The Texas Office of Violent Sex Offender Management (OVSOM), which supervises civilly committed Texas sex offenders, has been the subject of multiple controversies in recent months. These included secretly housing civilly committed sex offenders (CCSOs) in residential neighborhoods in Austin and Houston, contract mismanagement, missing records, administrative errors and officials who never set foot in their offices. This led to the resignation of the agency's former director and counsel general and the chairman of the agency's oversight board. New revelations that two CCSOs were banished from the state by court order and went on to commit new sex offenses in other states is calling into question the past actions of the controversial agency, which continues to be the focus of three separate investigations.
Since the inception of the civil commitment program in 1999, 300 sex offenders have been civilly committed. Half of them were returned to prison for violations of the program's onerous and inflexible rules. Most of the others are incarcerated in various jails and closed halfway houses throughout the state. None have ever been released from a program theoretically created to treat sex offenders who suffer from "a behavioral abnormality." Some legal and mental health experts question whether the program treats CCSOs or merely, and unconstitutionally, extends their incarceration indefinitely.
Constitutional or not, it is clear that, in August 2004, judges in the county where all Texas civil commitment proceedings are held ordered CCSOs Lloyd Wilson, 44, and Melvin Cody Whipple, 58, to move out-of-state. Both men had just completed serving sentences for sex offenses against children. Both were ordered to "leave the State of Texas within 72 hours of release" and "not to visit or reside in the State of Texas." They were also declared "sexually violent predators" and required to check in every 90 days with the special prison prosecution unit that co-signed the orders, to enroll in sex offender treatment programs and register sex offenders. Montgomery County District Judge Putnam Reiter ordered Wilson to reside in Virginia while Montgomery County District Judge Lee Alworth ordered Whipple to live in Bluff, Utah.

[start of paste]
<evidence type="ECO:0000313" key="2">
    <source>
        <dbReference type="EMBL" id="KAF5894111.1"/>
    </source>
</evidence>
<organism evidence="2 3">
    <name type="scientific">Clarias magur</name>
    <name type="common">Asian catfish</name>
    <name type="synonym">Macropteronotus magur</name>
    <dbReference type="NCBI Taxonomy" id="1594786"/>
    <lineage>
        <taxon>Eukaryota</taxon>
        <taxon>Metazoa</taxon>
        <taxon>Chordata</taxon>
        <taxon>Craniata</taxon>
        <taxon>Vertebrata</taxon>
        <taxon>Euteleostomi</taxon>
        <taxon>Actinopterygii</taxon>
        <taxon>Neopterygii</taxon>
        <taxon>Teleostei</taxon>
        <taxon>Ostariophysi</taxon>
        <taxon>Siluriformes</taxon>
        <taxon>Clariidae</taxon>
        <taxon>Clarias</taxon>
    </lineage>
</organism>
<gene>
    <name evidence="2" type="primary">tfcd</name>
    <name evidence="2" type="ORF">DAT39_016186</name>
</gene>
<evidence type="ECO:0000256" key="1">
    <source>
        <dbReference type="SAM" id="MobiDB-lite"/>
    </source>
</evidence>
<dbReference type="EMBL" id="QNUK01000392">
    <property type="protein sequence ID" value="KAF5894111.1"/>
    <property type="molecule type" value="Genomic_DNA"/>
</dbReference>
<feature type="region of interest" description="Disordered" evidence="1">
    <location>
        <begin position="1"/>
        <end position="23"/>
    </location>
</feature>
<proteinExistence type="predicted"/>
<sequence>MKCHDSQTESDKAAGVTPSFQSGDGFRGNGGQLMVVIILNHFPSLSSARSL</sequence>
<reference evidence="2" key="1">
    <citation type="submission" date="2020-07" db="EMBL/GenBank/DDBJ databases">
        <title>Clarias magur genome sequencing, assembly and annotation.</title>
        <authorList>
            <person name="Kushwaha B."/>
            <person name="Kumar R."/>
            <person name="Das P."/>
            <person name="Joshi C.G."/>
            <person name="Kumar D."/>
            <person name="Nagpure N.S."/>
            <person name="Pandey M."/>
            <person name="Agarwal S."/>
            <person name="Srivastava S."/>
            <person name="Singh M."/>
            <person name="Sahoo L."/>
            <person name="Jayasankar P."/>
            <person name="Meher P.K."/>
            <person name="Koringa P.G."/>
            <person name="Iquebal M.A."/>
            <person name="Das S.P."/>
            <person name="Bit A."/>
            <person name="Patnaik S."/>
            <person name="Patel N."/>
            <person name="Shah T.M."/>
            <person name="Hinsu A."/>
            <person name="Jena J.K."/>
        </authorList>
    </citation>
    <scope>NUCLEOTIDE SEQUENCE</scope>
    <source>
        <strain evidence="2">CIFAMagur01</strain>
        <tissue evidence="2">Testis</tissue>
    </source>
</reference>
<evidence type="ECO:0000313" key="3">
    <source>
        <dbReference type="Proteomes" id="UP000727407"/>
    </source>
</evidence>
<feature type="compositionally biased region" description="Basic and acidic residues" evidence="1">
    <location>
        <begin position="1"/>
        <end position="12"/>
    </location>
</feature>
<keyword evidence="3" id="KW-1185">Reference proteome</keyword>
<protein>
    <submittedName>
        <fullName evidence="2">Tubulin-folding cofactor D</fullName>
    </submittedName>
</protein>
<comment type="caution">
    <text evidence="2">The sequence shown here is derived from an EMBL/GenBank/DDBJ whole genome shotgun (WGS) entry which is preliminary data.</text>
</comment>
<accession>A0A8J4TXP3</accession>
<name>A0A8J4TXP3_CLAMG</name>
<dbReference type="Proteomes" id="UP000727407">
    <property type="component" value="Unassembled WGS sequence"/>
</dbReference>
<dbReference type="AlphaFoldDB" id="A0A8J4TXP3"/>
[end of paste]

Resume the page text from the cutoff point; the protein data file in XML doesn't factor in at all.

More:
The orders likely violated the prohibition against banishment from the state found in Article I, Section 20 of the Texas Constitution. Reiter and Alworth cannot recall the cases, but said Wilson and Whipple likely agreed to the orders. Denton attorney and banishment expert Richard Gladden said the right cannot be waived so the orders would still be unconstitutional.
In July 2005, Wilson was arrested for rape, abduction and producing child pornography for taking a 16-year-old girl to his home, sexually assaulting her and photographing her with his cell phone. He is serving a 30-year sentence in Virginia. The prosecutor in his case said she was unaware of the Texas civil commitment. Virginia's CCSOs are not permitted to move out of state.
Whipple was arrested in May 2008 for fondling an 11-year-old boy after showing him pornography. He was given a 1-to-15-year sentence for attempted aggravated sexual abuse of a child and remains imprisoned in Utah, according to an internal OVSOM memo. Utah prison officials said they had no knowledge of his Texas civil commitment. OVSOM director Marsha McLane said her office was unaware of Wilson and Whipple until a discrepancy in the imprisoned CCSO count was recently discovered. These cases disprove the OVSOM's claim that no Texas CCSO has ever committed another sex offense.
As a digital subscriber to Prison Legal News, you can access full text and downloads for this and other premium content.
Already a subscriber? Login